Category Archives: Foraging

May UFH Foraging Challenge Round 4: Something for Dessert

Sweetened Salmonberries on a Biscuit

This month on Sustainable Eats, you’ve seen our suggestions for foraging dandelions, morels, and a savory dinner. Our guides have been some of the best foragers on the West Coast. But for the uninitiated, the doorway into foraging is often through the sweet tooth. This is true in my family too, where wild berries are the incentive I use to get my family into the woods.

Salmonberry Harvest

This time of year, there’s really only one game in town: the salmonberry. It’s the first sweet thing to ripen around here, beating out just about every other fruit in both farm and forest. You’ll spot the first ripe berries along stream banks in the lowlands, then increasingly in drier areas and at higher elevations (I harvest mine near the ponds at Seattle’s Discovery Park).

This earliness offers the fruit some advantages. First, it beats by a month the pest insects that infest so many of our soft berries later in the summer. August blackberries may be sweeter, but you have to ignore what’s squirming around inside of them. And as stated before, salmonberries ripen first. So you prefer our local huckleberries? Good luck finding them in the last week of May.

Salmonberry - one of the first NW woodland flowers in spring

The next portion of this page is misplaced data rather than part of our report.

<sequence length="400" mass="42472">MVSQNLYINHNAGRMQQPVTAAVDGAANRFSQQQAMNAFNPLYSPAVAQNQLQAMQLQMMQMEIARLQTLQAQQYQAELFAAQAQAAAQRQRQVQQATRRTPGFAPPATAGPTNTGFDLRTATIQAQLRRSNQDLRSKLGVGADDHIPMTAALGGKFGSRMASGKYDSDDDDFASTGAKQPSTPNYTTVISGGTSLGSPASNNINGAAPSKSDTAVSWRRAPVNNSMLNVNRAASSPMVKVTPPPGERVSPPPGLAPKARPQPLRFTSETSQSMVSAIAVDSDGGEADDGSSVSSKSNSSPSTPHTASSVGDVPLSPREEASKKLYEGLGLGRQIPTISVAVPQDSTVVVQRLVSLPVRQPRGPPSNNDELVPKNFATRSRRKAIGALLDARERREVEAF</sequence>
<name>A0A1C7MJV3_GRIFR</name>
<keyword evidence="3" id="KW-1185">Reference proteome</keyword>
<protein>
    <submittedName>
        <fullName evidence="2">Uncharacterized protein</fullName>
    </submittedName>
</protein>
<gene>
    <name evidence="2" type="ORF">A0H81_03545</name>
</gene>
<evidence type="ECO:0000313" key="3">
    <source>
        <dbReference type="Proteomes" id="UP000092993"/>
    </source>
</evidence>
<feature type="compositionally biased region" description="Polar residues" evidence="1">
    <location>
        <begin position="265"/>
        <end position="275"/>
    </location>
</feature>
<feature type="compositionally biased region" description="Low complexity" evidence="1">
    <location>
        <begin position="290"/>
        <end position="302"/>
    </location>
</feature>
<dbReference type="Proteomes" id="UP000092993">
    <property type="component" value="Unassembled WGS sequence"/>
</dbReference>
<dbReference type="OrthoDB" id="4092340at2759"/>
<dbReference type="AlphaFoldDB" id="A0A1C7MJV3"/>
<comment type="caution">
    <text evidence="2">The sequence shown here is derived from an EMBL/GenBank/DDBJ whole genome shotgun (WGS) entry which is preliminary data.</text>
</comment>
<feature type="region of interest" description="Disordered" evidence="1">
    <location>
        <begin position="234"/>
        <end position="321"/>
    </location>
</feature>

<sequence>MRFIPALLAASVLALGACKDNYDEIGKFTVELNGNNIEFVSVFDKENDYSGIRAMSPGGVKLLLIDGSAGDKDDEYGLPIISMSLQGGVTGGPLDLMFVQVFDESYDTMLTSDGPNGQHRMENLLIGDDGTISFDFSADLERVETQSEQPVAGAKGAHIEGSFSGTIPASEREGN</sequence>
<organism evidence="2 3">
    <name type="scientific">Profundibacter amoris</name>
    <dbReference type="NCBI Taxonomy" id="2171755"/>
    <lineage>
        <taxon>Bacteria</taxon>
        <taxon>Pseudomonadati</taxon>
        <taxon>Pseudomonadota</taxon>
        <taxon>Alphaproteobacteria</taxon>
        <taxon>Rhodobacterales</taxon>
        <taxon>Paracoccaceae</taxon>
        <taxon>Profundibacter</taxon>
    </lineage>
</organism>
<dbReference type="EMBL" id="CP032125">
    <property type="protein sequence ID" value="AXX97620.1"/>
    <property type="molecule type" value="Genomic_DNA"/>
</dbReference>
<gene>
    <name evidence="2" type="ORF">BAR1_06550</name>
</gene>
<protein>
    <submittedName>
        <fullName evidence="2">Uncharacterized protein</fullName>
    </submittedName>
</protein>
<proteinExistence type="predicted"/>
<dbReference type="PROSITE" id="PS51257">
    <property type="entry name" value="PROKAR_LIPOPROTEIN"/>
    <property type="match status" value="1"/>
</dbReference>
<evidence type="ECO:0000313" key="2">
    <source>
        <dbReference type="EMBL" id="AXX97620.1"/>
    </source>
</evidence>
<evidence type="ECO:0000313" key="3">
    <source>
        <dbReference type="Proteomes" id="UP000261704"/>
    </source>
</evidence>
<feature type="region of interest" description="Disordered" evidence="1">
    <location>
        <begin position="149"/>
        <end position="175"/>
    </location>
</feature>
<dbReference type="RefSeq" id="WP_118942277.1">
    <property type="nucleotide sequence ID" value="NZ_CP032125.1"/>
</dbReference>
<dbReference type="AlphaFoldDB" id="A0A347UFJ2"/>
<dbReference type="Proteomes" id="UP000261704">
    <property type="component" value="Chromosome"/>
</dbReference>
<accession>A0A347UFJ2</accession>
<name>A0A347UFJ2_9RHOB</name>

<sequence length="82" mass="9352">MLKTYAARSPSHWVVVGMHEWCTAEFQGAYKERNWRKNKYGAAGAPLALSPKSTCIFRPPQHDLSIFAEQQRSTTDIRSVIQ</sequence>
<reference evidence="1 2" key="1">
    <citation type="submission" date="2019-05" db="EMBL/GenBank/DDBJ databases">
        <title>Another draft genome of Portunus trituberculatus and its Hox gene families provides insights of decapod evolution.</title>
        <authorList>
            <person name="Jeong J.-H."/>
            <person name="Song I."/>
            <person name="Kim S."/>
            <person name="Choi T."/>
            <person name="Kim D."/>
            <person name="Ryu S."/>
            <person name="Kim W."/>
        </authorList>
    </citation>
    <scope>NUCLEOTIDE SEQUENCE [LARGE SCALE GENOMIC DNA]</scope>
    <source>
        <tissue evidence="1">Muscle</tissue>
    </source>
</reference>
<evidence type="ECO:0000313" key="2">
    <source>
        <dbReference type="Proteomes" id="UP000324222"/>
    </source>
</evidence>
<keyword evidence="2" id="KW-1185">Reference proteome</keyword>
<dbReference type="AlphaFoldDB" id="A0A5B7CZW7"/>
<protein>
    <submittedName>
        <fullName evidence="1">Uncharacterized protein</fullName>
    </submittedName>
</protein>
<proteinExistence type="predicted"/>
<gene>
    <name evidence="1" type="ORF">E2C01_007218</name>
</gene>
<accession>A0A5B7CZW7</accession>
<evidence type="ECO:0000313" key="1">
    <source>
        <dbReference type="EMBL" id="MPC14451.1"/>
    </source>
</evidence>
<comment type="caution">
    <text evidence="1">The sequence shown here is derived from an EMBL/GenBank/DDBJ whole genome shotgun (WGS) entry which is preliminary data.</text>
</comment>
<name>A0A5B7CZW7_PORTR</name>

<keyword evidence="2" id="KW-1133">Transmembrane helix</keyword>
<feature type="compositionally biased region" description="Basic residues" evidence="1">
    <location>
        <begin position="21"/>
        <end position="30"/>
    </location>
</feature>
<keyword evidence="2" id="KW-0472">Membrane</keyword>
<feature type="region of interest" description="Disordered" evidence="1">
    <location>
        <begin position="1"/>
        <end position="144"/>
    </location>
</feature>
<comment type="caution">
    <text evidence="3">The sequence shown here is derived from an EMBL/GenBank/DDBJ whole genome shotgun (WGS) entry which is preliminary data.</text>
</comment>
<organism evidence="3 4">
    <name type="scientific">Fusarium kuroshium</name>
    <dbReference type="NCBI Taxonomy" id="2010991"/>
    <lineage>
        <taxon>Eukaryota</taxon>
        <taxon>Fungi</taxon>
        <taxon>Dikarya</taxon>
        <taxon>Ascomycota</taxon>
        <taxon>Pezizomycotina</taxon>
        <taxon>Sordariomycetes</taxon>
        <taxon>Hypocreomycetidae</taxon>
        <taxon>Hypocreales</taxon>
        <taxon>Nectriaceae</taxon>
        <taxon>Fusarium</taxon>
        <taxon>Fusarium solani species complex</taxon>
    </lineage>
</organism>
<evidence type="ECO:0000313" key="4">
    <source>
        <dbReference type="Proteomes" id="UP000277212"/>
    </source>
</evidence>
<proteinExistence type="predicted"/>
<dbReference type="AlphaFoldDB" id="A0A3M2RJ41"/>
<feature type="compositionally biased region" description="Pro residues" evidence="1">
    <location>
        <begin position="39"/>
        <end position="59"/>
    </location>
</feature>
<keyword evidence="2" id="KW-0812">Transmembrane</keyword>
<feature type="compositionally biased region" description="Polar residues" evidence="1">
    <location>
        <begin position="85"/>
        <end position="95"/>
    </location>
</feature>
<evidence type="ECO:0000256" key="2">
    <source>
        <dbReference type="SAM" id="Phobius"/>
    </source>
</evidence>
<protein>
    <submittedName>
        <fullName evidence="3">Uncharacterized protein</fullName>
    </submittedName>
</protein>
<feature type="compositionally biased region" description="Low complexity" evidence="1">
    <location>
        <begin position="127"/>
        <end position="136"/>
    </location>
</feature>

If you’ve tried and failed to fall in love with salmonberries, I’ll let you in on a little secret. The only thing separating them from the big boys (such as blackberries) is sugar content. Fruits need an unforgiving sun to develop sugars, and many of our native berries favor the shade of the forest floor, where they develop subtle, woodsy flavors. They may express terroir, but it’s nothing you’d want to put on top of your grandma’s shortcake. But add a little sugar and you’re in for a big, delicious surprise. These berries don’t just compete, they rock.

Salmonberries

Salmonberries

I understand why you would not want to eat sugary preserves all the time. But there’s something delightful about playing the “what if this tasted sweet” game with our native berries. What if oregon grape – that sour berry that tastes a little like lettuce – had high sugar content? Answer: it makes a wonderful jam with an unusual taste. Repeat the experiment with salal berries, and you’ll discover a secret cinammon flavor. Once you’ve used sugar to discover the hidden joys of one of our native berries, you’ll want to try them all. For me, this activity transforms every simple hike in the woods into a treasure hunt.

To wrap up foraging month here at Sustainable Eats, we’re offering you this challenge: Take a walk in the lowland woods, somewhere near a stream, and harvest a few cups full of salmonberries. If you live somewhere else, you can substitute another wild berry of course. Sweeten them with sugar and eat them on top of something. Then, post a comment here and tell us about your experience.

Sweetened Salmonberries on a Biscuit

Salmonberries on a Biscuit

Sweetened Salmonberries on a Biscuit

Topping: 

4 cups salmonberries, gently rinsed, drained and tossed with 1/4 cup of sugar.

Cornmeal-Maple Biscuits (based loosely on recipe from King Arthur Whole Grain Baking):

1 cup (4.875 ounces) cornmeal
1 cup (4 ounces) all-purpose flour (I used fresh ground soft white wheat)
1 T baking powder
1 t baking soda
1/2 teaspoon salt
5 T unsalted butter
1/2 c buttermilk (ordinary milk will work in a pinch)
1/4 cup maple syrup